There is a loo and a small changing room – both pretty basic – and an outdoor washbasin.

*Follow the road out of Yalikavak which climbs towards the headland. Turn right at a mosque On way to Yalikavak Public beachwhere a sign points to ‘Dodo Beach’. The road skirts the bay, past a hotel and down to the water’s edge. There is ample parking by the entrance to the beach.  See the marker for Yalikavak Public Beach on our area map.Entrance to Yalikavak Public Beach

Derekoy and the ‘Big Cheese’ Walk

 

Getting there: From the end of the Opus road (or from Gumusluk fishing village) take the Bodrum dolmus to Derekoy. Get off the dolmus at the museum ‘Collectibles’ at the end of Derekoy village. (a 10 – 15 minute journey)

I find the village of Derekoy fascinating for at least two reasons : the museum ‘Collectibles’ and the gourd lighting shop ‘Le Kabbak’.

‘Collectibles’ is the modern, architectually-designed home of the now retired director of the Maritime Museum in Bodrum. This quirky building, with its winding staircase up to several levels, has an ecclectic mix of old Turkish items such as lamps, jewellery and weights. Light floods in from the large floor to ceiling stained glass window: pale blue segments intermingle with colourful tropical fish.

The gourd lighting shop ‘Le Kabbak’ – a few paces closer to the village than the museum – has a beautiful array of lamps. As you approach you will hear the owner at work, making tiny holes in the gourds and then inserting coloured glass into each one for a unique effect. Have a look round and ask to go into the inner workshop to see some of the gourds lit up. Also for sale are a wide variety of stylish old pots and flagons, seemingly carelessly strewn about by the wall outside. (If you’re passing through Derekoy after dark the whole place looks like something out of a fairy tale.)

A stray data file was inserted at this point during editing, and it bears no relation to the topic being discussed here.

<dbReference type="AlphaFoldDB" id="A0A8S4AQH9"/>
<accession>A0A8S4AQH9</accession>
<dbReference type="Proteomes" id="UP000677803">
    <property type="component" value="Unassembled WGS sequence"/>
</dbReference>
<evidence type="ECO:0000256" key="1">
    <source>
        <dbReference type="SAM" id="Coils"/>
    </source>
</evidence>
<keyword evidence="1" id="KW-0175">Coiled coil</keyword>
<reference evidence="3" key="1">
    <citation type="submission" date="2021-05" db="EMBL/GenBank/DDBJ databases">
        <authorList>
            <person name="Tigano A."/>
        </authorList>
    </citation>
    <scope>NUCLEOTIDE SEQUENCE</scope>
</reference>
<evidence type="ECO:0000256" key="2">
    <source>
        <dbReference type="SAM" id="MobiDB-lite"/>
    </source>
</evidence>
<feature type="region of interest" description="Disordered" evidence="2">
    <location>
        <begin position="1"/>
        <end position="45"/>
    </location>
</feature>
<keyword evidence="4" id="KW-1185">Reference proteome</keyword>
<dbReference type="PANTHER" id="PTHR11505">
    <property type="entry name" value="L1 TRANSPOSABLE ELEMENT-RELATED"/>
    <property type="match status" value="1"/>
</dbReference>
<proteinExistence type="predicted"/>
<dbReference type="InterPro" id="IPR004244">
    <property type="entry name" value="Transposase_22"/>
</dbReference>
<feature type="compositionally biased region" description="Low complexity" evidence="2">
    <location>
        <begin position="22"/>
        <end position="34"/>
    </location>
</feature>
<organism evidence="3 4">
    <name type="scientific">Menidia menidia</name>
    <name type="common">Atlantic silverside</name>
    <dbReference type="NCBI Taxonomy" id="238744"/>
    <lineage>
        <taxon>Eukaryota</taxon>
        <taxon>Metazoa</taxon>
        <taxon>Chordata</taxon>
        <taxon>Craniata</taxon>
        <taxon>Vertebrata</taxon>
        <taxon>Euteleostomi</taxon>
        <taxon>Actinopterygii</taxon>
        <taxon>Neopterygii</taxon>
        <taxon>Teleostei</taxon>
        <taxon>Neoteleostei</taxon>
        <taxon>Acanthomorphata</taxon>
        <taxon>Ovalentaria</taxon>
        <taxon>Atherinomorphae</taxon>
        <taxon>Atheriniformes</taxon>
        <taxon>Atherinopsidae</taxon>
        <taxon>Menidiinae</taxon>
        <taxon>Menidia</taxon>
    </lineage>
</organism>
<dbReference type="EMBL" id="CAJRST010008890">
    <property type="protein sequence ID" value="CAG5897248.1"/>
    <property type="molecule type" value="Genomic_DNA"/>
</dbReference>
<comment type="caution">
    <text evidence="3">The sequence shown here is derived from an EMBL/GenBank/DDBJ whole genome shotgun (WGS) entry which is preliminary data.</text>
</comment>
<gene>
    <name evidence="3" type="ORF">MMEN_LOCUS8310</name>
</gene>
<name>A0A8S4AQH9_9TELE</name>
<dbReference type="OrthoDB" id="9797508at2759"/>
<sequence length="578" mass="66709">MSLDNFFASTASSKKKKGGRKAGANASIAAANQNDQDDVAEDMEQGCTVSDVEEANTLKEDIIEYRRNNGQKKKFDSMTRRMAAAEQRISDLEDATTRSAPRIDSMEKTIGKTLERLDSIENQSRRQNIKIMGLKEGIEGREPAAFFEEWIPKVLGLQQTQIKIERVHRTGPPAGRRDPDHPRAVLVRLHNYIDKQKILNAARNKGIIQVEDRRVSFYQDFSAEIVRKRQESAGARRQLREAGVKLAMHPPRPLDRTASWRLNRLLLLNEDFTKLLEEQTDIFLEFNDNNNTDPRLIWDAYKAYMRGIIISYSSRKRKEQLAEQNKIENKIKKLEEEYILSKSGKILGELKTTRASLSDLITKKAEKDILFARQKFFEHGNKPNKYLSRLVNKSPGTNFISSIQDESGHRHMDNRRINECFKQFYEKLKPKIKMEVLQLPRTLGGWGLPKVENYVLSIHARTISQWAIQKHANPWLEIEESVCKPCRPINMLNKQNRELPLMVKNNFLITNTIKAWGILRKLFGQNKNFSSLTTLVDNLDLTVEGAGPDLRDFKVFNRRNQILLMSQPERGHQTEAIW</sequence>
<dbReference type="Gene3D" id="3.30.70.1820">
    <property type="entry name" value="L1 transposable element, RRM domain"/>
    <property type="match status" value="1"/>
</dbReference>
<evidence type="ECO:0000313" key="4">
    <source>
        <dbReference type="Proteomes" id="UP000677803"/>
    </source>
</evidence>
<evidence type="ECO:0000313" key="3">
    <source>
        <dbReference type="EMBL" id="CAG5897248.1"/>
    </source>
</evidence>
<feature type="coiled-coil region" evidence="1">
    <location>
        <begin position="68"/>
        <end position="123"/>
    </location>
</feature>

The Walk

Distance : about 2 miles each way (*for longer walk – see below)

Time : allow 2 hours.

Remember : water, sun hat, long trousers, walking shoes (picnic?)

Grade : easy

Suggestion : do this walk on a Tuesday when there is a small market in Derekoy so you can buy a few items for a picnic on the way.

The walk starts opposite the museum ‘Collectibles’ and a stall selling more gourd lighting and souvenirs. Take the small tarmac road ‘Kavakderesi Cad’, leading slightly uphill. (CAD is short for Cadesi = Road)

Follow this road as it winds into the countryside. After about 10 or 15 minutes the tarmac runs out, but keep straight on and from this point make sure the stream is always on your right.

You continue on this wide path, crossing a few streams on your way and after about 20 to 30 minutes you will be rewarded with a great view of the ‘big cheese’ : a cleft of rock which looks like a wedge of cheese, ahead of you. We returned to Derekoy soon after this point and took the dolmus back to the Opus turning. (However, if you want a longer walk* try the Sunflower ‘Bodrum to Marmaris’ walk no. 8 : Ortakent, Yaka, Derekoy page 99. There is a copy of the book on the shelf in the living room at the villa.)

Bodrum

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Flights from the UK have a nasty habit of arriving into Bodrum-Milas airport at about 4am, but once you’ve picked up your luggage, collected your hire car and are approaching Bodrum on your early morning drive, you’re soon reminded why you’ve put yourself that joyless night-time ordeal. The sun’s been rising behind you as you’ve driven along the coastline dotted with tiny islands, but now the road bends almost 270 degrees and as it descends you are afforded your first glimpse of Bodrum: the 14th century castle of St Peter with a vast marina as a backdrop and beyond just that deep, deep blue of the Mediterranean. On the hillside opposite there’s a mass of white dwellings. In the dawn of a summer day there’s no heat haze – it’s perfectly clear. It almost seems worth the sleepless night.

Bodrum is the largest town on the peninsula and is about 25 minute drive or 35 minute dolmus ride* from our villa in Gumusluk. Bustling and colourful, Bodrum is renowned for its shops, bars, restaurants and nightlife as well as its impressive marina and the town’s undoubted focal point, the beautiful St Peter’s Castle.

*(half hourly service until at least midnight)

For shopping the main bazaar lies in the pedestrian precinct, at the foot of the castle. Little shops of every sort abound in all the narrow streets; many sell leather goods, pottery and carpets. You have to bargain in Turkey (all in good humour) – take off about a third of the price they say or plead poverty: it’s all a game! On Tuesdays there is a massive fabrics and clothing market beside the bus station and on Thursdays and Fridays there is a food market here.